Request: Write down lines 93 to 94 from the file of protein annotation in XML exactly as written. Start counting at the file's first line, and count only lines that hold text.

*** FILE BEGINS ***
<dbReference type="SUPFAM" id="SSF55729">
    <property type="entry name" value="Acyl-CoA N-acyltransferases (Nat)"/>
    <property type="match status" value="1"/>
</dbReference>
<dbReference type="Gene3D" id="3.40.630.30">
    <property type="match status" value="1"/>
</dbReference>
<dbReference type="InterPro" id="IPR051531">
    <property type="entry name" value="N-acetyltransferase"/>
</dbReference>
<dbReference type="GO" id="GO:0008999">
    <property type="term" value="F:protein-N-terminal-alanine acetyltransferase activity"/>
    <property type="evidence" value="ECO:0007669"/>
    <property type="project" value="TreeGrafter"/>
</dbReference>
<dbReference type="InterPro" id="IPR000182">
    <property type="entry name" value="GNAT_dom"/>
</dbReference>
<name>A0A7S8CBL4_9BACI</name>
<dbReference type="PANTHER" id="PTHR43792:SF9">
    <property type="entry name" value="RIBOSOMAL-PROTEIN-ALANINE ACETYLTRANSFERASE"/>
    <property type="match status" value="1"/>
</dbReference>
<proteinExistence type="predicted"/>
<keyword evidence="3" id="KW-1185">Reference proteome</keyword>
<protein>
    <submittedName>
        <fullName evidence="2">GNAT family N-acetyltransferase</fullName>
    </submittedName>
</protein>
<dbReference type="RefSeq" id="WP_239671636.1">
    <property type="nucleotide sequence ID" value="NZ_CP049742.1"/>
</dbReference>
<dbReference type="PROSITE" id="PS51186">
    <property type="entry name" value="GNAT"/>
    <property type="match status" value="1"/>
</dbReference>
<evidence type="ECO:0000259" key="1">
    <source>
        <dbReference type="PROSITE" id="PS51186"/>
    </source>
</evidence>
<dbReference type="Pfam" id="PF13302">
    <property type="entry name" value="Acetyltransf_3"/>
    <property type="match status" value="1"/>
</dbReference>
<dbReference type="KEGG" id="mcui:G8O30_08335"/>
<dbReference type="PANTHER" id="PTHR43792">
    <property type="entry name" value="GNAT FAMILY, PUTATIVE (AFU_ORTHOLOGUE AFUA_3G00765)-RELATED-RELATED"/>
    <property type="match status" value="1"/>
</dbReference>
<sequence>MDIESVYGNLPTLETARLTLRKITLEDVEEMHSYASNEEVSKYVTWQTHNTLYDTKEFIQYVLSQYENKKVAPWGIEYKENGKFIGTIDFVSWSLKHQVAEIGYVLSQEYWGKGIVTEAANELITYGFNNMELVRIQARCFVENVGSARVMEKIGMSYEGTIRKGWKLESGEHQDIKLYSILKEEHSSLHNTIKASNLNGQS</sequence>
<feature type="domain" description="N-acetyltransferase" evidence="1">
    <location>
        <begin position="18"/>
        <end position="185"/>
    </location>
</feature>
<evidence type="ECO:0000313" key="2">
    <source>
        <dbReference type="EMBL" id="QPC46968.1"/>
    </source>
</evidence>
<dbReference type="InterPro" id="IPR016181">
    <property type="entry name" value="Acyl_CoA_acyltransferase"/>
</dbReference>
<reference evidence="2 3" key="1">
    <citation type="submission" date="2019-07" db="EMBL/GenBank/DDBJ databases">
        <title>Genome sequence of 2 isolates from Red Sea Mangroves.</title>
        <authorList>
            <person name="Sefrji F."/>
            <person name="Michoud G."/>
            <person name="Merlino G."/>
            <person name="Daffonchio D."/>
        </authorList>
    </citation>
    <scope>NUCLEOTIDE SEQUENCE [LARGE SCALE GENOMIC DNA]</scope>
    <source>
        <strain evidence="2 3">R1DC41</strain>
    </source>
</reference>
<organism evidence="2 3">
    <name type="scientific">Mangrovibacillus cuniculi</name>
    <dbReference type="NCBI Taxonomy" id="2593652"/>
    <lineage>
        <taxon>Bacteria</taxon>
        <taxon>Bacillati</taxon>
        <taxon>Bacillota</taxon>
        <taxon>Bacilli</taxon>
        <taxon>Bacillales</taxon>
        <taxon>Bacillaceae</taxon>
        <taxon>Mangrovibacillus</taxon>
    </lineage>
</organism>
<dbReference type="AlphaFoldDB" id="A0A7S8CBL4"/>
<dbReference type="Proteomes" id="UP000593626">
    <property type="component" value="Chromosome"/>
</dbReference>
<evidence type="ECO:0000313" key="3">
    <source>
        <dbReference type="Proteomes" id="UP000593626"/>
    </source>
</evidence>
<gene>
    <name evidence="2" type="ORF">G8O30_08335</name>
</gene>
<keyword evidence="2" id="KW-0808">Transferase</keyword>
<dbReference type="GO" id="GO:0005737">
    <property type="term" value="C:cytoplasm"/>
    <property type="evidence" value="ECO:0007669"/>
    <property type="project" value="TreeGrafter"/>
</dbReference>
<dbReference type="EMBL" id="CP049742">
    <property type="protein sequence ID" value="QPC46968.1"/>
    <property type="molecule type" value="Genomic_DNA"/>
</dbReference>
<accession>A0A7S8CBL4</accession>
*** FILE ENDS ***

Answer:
    </lineage>
</organism>